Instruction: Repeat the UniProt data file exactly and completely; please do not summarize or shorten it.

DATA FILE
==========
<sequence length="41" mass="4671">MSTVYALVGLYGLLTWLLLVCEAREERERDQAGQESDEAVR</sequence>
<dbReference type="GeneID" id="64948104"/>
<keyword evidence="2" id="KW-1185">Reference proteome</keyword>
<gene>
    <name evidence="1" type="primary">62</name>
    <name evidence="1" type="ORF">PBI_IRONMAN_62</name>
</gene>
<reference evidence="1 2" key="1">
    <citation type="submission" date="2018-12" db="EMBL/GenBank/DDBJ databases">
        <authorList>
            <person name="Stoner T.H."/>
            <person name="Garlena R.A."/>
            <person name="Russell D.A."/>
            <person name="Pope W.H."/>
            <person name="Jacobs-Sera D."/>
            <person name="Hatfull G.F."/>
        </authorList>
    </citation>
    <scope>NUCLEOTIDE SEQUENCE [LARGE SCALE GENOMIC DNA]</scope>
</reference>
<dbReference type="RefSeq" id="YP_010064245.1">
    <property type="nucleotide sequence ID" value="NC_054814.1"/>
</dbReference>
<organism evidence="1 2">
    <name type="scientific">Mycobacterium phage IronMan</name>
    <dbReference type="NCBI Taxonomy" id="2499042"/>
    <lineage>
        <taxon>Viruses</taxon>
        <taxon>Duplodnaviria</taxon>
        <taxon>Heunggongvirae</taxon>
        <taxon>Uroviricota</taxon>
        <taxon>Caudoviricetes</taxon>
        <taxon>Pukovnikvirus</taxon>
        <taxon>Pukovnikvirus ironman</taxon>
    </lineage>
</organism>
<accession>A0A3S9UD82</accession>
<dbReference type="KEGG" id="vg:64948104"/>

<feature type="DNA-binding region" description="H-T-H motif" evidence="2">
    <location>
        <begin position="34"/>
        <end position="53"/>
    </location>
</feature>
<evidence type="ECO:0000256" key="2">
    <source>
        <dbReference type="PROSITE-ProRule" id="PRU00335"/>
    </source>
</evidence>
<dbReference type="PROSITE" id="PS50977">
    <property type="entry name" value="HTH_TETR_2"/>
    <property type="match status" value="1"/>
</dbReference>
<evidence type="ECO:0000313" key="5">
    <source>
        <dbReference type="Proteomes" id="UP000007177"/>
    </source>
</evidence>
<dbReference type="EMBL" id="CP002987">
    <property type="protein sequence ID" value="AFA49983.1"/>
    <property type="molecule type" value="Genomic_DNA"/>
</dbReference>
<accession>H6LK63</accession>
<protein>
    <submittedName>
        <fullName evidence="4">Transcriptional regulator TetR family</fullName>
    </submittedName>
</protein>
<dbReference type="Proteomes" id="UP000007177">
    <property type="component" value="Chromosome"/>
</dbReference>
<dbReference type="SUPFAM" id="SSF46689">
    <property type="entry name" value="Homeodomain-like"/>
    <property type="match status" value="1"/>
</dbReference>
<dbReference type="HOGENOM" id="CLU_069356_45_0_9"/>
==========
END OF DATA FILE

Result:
<sequence length="41" mass="4671">MSTVYALVGLYGLLTWLLLVCEAREERERDQAGQESDEAVR</sequence>
<dbReference type="GeneID" id="64948104"/>
<keyword evidence="2" id="KW-1185">Reference proteome</keyword>
<gene>
    <name evidence="1" type="primary">62</name>
    <name evidence="1" type="ORF">PBI_IRONMAN_62</name>
</gene>
<reference evidence="1 2" key="1">
    <citation type="submission" date="2018-12" db="EMBL/GenBank/DDBJ databases">
        <authorList>
            <person name="Stoner T.H."/>
            <person name="Garlena R.A."/>
            <person name="Russell D.A."/>
            <person name="Pope W.H."/>
            <person name="Jacobs-Sera D."/>
            <person name="Hatfull G.F."/>
        </authorList>
    </citation>
    <scope>NUCLEOTIDE SEQUENCE [LARGE SCALE GENOMIC DNA]</scope>
</reference>
<dbReference type="RefSeq" id="YP_010064245.1">
    <property type="nucleotide sequence ID" value="NC_054814.1"/>
</dbReference>
<organism evidence="1 2">
    <name type="scientific">Mycobacterium phage IronMan</name>
    <dbReference type="NCBI Taxonomy" id="2499042"/>
    <lineage>
        <taxon>Viruses</taxon>
        <taxon>Duplodnaviria</taxon>
        <taxon>Heunggongvirae</taxon>
        <taxon>Uroviricota</taxon>
        <taxon>Caudoviricetes</taxon>
        <taxon>Pukovnikvirus</taxon>
        <taxon>Pukovnikvirus ironman</taxon>
    </lineage>
</organism>
<accession>A0A3S9UD82</accession>
<dbReference type="KEGG" id="vg:64948104"/>

<feature type="DNA-binding region" description="H-T-H motif" evidence="2">
    <location>
        <begin position="34"/>
        <end position="53"/>
    </location>
</feature>
<evidence type="ECO:0000256" key="2">
    <source>
        <dbReference type="PROSITE-ProRule" id="PRU00335"/>
    </source>
</evidence>
<dbReference type="PROSITE" id="PS50977">
    <property type="entry name" value="HTH_TETR_2"/>
    <property type="match status" value="1"/>
</dbReference>
<evidence type="ECO:0000313" key="5">
    <source>
        <dbReference type="Proteomes" id="UP000007177"/>
    </source>
</evidence>
<dbReference type="EMBL" id="CP002987">
    <property type="protein sequence ID" value="AFA49983.1"/>
    <property type="molecule type" value="Genomic_DNA"/>
</dbReference>
<accession>H6LK63</accession>
<protein>
    <submittedName>
        <fullName evidence="4">Transcriptional regulator TetR family</fullName>
    </submittedName>
</protein>
<dbReference type="Proteomes" id="UP000007177">
    <property type="component" value="Chromosome"/>
</dbReference>
<dbReference type="SUPFAM" id="SSF46689">
    <property type="entry name" value="Homeodomain-like"/>
    <property type="match status" value="1"/>
</dbReference>
<dbReference type="HOGENOM" id="CLU_069356_45_0_9"/>